On Moats this Sunday 30 July party leader George Galloway pointed out in response to a caller that with the exception of Le Pen and Orban, Europe’s much feared right-wing populists were “all mouth and no trousers”; hiding behind the culture wars but in complete agreement with the main political forces of imperialism. In economics George described their policies as those of neo-liberalism and in terms of foreign policy they can all be characterised as neo-con.
Writing in Unherd the other week, Thomas Fazi observes:
“It seems inevitable that Right-populism will play an increasingly influential role in the coming years. But exactly what kind of “change” should we expect from these “patriots”? From a cultural standpoint, such parties could not be further from the liberal-progressive mainstream: they share an attachment to Europe’s traditions and religious heritage, a dislike for eurocrats and an opposition to all things woke — immigration, gender ideology, green fanaticism. So we can definitely expect a pushback on these fronts, within individual countries as well as at the European level: more relaxed climate policies, more restrictive immigration policies and less talk about gender.
On other, arguably more important issues, however, these so-called populist parties are peculiarly aligned with the mainstream. In terms of economic policy, for example, almost all of them are wedded to the neoliberal orthodoxy embedded in the EU: with few exceptions, their economic agendas revolve around pro-austerity, pro-deregulation, anti-worker and anti-welfare policies.”
Anger diverted to safe avenues
The analysis of Thomas Fazi touches on significant issues for any working-class political party. A working class party needs to represent the quite sane views of the workers, even if those views seen through the prism of the corporate media are deemed to be unpopular, irrational, old-fashioned and framed as bigoted. The failure of the Left to give voice to working class concerns will ensure that anger originating in the economic class struggle and given expression in the “culture wars”, is diverted into harmless (economically speaking) avenues, as the right-populists serve up more of the same neo liberal economic policies. Our job is to ensure justice for workers.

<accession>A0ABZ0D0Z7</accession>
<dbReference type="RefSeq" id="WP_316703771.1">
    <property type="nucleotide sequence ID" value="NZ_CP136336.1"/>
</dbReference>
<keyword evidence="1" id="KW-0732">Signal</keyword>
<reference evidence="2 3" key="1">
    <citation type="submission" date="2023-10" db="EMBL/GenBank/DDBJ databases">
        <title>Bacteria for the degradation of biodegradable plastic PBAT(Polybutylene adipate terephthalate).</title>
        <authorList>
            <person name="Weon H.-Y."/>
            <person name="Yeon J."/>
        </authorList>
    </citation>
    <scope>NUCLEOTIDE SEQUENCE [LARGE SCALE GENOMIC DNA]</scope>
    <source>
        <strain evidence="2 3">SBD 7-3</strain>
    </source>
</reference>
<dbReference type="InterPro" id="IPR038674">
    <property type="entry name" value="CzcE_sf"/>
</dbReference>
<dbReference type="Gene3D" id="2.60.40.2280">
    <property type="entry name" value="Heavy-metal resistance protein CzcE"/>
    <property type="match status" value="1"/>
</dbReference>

“…overall, there is little reason to believe that this Right-populist wave will result in any major economic policy shift. And this is highly problematic, given most of the support for these parties doesn’t come from voters who are tired of wokeness — though that certainly plays a role — but from those who are anxious about their socioeconomic situation and lack of economic security. At a time when millions of Europeans are struggling with inflation and falling real wages, any party that wants to survive the next electoral cycle will also need to provide answers to the majority of voters who expect a material benefit from their vote. In this sense, the fact that most of these parties are wedded to the economic orthodoxy doesn’t bode well for their future — or that of the millions of Europeans struggling to get by.” Thomas Fazi.
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